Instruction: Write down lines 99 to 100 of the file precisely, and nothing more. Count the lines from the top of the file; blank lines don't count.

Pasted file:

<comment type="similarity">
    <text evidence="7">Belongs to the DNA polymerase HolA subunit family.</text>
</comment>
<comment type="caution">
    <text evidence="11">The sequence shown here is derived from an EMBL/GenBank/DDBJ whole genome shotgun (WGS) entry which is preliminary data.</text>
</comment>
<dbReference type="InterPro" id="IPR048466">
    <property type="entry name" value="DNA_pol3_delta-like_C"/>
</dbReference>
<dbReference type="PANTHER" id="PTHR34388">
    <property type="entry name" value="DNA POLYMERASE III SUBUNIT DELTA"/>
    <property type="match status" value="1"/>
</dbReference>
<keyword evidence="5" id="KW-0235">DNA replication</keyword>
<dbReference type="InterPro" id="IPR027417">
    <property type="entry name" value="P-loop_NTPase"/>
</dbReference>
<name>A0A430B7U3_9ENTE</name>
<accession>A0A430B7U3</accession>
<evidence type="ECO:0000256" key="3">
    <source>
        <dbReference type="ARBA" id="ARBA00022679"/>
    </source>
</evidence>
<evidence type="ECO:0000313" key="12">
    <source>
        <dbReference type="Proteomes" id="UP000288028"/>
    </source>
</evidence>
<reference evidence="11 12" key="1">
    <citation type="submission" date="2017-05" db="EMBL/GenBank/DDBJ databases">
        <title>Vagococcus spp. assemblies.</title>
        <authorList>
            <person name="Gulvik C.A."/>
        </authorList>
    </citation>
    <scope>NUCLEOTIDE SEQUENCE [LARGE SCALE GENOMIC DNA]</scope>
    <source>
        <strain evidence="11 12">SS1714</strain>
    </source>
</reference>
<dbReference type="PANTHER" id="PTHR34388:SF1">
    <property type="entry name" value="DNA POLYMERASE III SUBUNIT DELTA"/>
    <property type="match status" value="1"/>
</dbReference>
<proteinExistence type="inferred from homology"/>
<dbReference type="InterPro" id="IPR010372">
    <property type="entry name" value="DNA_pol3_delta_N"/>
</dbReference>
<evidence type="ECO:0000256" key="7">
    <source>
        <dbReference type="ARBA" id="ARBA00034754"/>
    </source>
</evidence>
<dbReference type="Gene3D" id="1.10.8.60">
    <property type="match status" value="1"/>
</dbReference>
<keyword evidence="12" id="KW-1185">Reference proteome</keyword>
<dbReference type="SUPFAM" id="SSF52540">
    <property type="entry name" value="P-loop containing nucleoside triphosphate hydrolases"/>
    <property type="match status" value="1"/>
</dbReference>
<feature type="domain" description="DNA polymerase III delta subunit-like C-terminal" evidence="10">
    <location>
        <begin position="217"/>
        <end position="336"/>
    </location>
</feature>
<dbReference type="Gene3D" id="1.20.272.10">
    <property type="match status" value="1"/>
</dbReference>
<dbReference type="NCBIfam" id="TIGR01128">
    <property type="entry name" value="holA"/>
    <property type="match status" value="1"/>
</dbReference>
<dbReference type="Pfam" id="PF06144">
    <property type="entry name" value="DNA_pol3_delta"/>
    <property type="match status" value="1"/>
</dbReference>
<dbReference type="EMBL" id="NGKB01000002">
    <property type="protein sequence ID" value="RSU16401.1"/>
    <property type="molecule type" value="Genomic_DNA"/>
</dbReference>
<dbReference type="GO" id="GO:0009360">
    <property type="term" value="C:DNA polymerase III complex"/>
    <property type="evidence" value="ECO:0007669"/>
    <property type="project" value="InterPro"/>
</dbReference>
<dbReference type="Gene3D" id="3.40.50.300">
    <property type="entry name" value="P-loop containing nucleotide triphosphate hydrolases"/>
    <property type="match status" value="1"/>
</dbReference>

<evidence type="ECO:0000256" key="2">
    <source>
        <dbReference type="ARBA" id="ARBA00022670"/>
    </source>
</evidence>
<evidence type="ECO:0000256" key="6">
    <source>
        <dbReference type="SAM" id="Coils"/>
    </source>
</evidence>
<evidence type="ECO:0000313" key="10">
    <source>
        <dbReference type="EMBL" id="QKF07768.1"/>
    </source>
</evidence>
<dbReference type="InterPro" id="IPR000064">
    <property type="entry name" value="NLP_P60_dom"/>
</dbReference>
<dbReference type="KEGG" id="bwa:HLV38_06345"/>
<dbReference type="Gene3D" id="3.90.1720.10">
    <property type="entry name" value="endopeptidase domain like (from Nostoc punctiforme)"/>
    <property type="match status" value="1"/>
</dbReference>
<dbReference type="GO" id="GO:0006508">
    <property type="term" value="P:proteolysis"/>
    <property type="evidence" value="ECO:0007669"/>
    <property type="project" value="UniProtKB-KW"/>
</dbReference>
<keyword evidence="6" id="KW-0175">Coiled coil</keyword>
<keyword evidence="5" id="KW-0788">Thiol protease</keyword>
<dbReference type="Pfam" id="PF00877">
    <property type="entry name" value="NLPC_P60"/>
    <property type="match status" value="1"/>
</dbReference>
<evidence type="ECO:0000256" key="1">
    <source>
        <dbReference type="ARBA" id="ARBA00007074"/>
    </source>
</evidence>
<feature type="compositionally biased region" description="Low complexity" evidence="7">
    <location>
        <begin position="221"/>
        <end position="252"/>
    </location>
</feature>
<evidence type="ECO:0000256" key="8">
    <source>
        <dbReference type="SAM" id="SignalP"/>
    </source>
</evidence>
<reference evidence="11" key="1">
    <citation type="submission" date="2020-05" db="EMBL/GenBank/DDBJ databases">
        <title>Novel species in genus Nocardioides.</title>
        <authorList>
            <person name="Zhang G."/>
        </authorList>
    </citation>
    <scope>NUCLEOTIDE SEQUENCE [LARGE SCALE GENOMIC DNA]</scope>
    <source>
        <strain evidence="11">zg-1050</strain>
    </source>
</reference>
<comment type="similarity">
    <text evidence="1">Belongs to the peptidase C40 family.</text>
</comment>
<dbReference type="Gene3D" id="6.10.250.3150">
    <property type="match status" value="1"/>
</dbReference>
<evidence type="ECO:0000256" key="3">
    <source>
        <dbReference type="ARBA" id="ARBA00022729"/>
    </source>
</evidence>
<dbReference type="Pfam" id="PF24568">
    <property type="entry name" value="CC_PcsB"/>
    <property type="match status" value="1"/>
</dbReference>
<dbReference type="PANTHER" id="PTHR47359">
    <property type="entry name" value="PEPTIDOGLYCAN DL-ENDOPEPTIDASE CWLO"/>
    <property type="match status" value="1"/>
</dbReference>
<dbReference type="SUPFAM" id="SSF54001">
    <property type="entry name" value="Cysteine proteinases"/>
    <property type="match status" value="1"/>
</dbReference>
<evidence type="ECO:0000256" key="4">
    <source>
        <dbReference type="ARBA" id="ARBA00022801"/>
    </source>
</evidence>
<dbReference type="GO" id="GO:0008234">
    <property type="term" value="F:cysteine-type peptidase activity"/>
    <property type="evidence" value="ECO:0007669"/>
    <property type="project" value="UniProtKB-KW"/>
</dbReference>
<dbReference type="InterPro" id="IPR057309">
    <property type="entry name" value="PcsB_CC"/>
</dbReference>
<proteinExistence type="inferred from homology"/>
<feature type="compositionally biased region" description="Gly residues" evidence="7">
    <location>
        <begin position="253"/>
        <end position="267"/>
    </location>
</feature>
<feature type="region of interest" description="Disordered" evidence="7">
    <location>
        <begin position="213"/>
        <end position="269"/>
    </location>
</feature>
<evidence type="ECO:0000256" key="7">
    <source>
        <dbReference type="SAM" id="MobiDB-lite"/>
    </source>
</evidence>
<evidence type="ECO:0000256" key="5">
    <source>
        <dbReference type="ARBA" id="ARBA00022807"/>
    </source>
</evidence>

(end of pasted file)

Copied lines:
    <source>
        <dbReference type="SAM" id="Coils"/>